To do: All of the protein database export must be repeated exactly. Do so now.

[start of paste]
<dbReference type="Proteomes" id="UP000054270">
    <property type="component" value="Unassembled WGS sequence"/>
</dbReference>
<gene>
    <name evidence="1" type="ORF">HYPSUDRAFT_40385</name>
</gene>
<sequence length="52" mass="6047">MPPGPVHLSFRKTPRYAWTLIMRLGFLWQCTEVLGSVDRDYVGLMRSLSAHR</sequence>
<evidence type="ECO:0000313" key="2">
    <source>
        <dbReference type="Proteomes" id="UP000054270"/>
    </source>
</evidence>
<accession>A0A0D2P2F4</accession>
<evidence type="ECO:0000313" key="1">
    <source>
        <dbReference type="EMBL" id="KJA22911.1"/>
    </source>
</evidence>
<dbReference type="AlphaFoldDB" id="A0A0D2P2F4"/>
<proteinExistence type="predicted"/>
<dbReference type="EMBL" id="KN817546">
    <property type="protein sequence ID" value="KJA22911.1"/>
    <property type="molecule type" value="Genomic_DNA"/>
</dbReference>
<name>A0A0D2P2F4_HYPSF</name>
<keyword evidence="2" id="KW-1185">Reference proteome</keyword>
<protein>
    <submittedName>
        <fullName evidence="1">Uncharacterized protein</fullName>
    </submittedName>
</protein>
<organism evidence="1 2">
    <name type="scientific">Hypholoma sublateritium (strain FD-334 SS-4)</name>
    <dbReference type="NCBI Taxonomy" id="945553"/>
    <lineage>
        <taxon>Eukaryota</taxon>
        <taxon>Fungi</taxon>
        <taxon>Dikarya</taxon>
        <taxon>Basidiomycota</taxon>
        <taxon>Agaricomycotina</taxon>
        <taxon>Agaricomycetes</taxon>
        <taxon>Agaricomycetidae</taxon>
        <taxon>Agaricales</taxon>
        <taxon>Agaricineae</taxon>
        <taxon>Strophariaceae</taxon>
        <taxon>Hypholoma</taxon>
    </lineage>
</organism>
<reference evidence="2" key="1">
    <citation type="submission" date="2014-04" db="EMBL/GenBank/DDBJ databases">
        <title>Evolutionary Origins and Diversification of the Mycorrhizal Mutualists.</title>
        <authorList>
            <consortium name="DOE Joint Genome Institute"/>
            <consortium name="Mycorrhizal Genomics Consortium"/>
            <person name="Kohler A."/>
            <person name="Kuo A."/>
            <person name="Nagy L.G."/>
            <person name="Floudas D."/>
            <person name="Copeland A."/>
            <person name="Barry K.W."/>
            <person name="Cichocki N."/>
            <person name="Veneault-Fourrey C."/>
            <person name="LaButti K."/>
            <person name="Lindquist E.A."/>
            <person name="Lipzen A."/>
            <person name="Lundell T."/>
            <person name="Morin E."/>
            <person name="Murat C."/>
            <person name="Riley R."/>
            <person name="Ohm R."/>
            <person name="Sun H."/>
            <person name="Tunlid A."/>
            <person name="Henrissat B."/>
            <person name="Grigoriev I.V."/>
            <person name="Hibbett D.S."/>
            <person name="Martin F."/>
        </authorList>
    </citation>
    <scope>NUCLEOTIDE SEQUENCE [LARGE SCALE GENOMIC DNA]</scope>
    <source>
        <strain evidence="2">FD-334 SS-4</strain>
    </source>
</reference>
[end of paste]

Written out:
<dbReference type="Proteomes" id="UP000054270">
    <property type="component" value="Unassembled WGS sequence"/>
</dbReference>
<gene>
    <name evidence="1" type="ORF">HYPSUDRAFT_40385</name>
</gene>
<sequence length="52" mass="6047">MPPGPVHLSFRKTPRYAWTLIMRLGFLWQCTEVLGSVDRDYVGLMRSLSAHR</sequence>
<evidence type="ECO:0000313" key="2">
    <source>
        <dbReference type="Proteomes" id="UP000054270"/>
    </source>
</evidence>
<accession>A0A0D2P2F4</accession>
<evidence type="ECO:0000313" key="1">
    <source>
        <dbReference type="EMBL" id="KJA22911.1"/>
    </source>
</evidence>
<dbReference type="AlphaFoldDB" id="A0A0D2P2F4"/>
<proteinExistence type="predicted"/>
<dbReference type="EMBL" id="KN817546">
    <property type="protein sequence ID" value="KJA22911.1"/>
    <property type="molecule type" value="Genomic_DNA"/>
</dbReference>
<name>A0A0D2P2F4_HYPSF</name>
<keyword evidence="2" id="KW-1185">Reference proteome</keyword>
<protein>
    <submittedName>
        <fullName evidence="1">Uncharacterized protein</fullName>
    </submittedName>
</protein>
<organism evidence="1 2">
    <name type="scientific">Hypholoma sublateritium (strain FD-334 SS-4)</name>
    <dbReference type="NCBI Taxonomy" id="945553"/>
    <lineage>
        <taxon>Eukaryota</taxon>
        <taxon>Fungi</taxon>
        <taxon>Dikarya</taxon>
        <taxon>Basidiomycota</taxon>
        <taxon>Agaricomycotina</taxon>
        <taxon>Agaricomycetes</taxon>
        <taxon>Agaricomycetidae</taxon>
        <taxon>Agaricales</taxon>
        <taxon>Agaricineae</taxon>
        <taxon>Strophariaceae</taxon>
        <taxon>Hypholoma</taxon>
    </lineage>
</organism>
<reference evidence="2" key="1">
    <citation type="submission" date="2014-04" db="EMBL/GenBank/DDBJ databases">
        <title>Evolutionary Origins and Diversification of the Mycorrhizal Mutualists.</title>
        <authorList>
            <consortium name="DOE Joint Genome Institute"/>
            <consortium name="Mycorrhizal Genomics Consortium"/>
            <person name="Kohler A."/>
            <person name="Kuo A."/>
            <person name="Nagy L.G."/>
            <person name="Floudas D."/>
            <person name="Copeland A."/>
            <person name="Barry K.W."/>
            <person name="Cichocki N."/>
            <person name="Veneault-Fourrey C."/>
            <person name="LaButti K."/>
            <person name="Lindquist E.A."/>
            <person name="Lipzen A."/>
            <person name="Lundell T."/>
            <person name="Morin E."/>
            <person name="Murat C."/>
            <person name="Riley R."/>
            <person name="Ohm R."/>
            <person name="Sun H."/>
            <person name="Tunlid A."/>
            <person name="Henrissat B."/>
            <person name="Grigoriev I.V."/>
            <person name="Hibbett D.S."/>
            <person name="Martin F."/>
        </authorList>
    </citation>
    <scope>NUCLEOTIDE SEQUENCE [LARGE SCALE GENOMIC DNA]</scope>
    <source>
        <strain evidence="2">FD-334 SS-4</strain>
    </source>
</reference>